When I started the LB project, I was mostly fulfilling a lifelong interest in WWII history. What I did not consider at the time was the endless persons I would encounter who have displayed a type of kindness that is hard to quantify or imagine. Today I want 3 remarkable women recognized whose lives embody a selflessness I can only aspire to.
Elizabeth Baker Johnson of “Six-Tripple-Eight”
The first is 100 year old Elizabeth Baker Johnson, veteran of the 6888th Central Postal Directory Battalion who passed away on Sunday 23 August.
In the words of her daughter Cynthia Scott, “Mom touched more people than we know. She was such a humble person, always saying “I don’t know why anyone is making such a fuss over me”. She was truly a remarkable woman”.
We are born with whatever internal qualities are stamped into our DNA, but we are forged by our surroundings. I cannot imagine the world Mrs. Johnson was born into 100 years ago – the racism she was subject to, the barriers she overcame as both an African American and a woman, and the courage and determination to volunteer her services to defend the freedom of all people, including the white ones denying hers, for every day of her 100 years. No, I can not imagine or quantify that kind of stoicism.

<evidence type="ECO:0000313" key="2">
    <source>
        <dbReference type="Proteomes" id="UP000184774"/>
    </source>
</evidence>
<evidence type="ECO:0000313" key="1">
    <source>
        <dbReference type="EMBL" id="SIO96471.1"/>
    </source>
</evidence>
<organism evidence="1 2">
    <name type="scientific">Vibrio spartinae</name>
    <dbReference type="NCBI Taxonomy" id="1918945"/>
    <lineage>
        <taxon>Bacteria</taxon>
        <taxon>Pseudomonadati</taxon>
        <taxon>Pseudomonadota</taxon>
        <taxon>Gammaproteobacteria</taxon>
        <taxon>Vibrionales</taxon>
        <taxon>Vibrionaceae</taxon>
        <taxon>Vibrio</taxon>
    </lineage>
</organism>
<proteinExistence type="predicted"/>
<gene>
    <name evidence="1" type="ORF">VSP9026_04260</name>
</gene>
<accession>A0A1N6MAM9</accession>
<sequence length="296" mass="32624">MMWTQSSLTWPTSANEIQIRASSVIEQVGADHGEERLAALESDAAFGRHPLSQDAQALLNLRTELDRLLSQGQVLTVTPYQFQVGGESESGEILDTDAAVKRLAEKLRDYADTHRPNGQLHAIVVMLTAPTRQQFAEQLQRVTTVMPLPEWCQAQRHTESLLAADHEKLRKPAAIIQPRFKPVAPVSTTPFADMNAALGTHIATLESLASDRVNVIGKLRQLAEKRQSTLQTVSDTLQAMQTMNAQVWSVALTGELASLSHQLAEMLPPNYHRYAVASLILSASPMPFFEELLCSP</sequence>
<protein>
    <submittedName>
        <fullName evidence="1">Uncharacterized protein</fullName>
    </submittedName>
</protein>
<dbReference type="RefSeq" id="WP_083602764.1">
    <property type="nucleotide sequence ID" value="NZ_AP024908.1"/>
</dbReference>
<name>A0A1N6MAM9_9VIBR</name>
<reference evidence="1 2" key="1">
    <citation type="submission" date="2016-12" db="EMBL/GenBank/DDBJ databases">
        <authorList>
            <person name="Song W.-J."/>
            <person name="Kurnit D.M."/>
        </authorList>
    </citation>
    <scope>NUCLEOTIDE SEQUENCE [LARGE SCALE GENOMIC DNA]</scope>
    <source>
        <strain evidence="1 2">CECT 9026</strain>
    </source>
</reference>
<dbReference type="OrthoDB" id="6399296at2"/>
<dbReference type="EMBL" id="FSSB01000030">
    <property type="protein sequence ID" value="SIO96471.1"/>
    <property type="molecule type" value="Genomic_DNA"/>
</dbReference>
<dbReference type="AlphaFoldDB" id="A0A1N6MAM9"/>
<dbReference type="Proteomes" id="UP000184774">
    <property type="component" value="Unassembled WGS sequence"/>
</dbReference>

The second person is Cynthia Scott, Elizabeth’s daughter. Cynthia’s care and devotion in looking after her mother, while being a nucleus of support for her own daughters defines concepts like fidelity, love and sacrifice.
Mrs. Johnson’s funeral will be on Friday 28 August at 1:00 pm. Her entry in the Log Book represents a tiny reminder of her awesome dignity; a legacy we would do well to fuss over. May God bless you Mrs. Johnson, you are remembered always.
Cynthia Avant, Tennessee Postmaster
The third woman is someone I have wanted to write about for some time as the US Post Office is currently in the spotlight. Given the 6888th’s mandate it seemed like a good fit here. For 4 years, postal services around the world have moved the Log Book around – almost 100 signings and not a single misstep. There has been the occasional hiccup with persons doing the legwork to and from the post office, but never with the postal service itself.
Cynthia Avant is a Postmaster in Tennessee who assisted me in confirming that the book had in fact been mailed on one such hiccup occasion. Her personal touch in an otherwise (to me) gargantuan faceless organization was for me great relief. She has been a tremendous help and advisor with all things US Post related since. Her kindness and professionalism stems from a genuine care and regard for others.
My life is the richer for knowing these 3 remarkable women.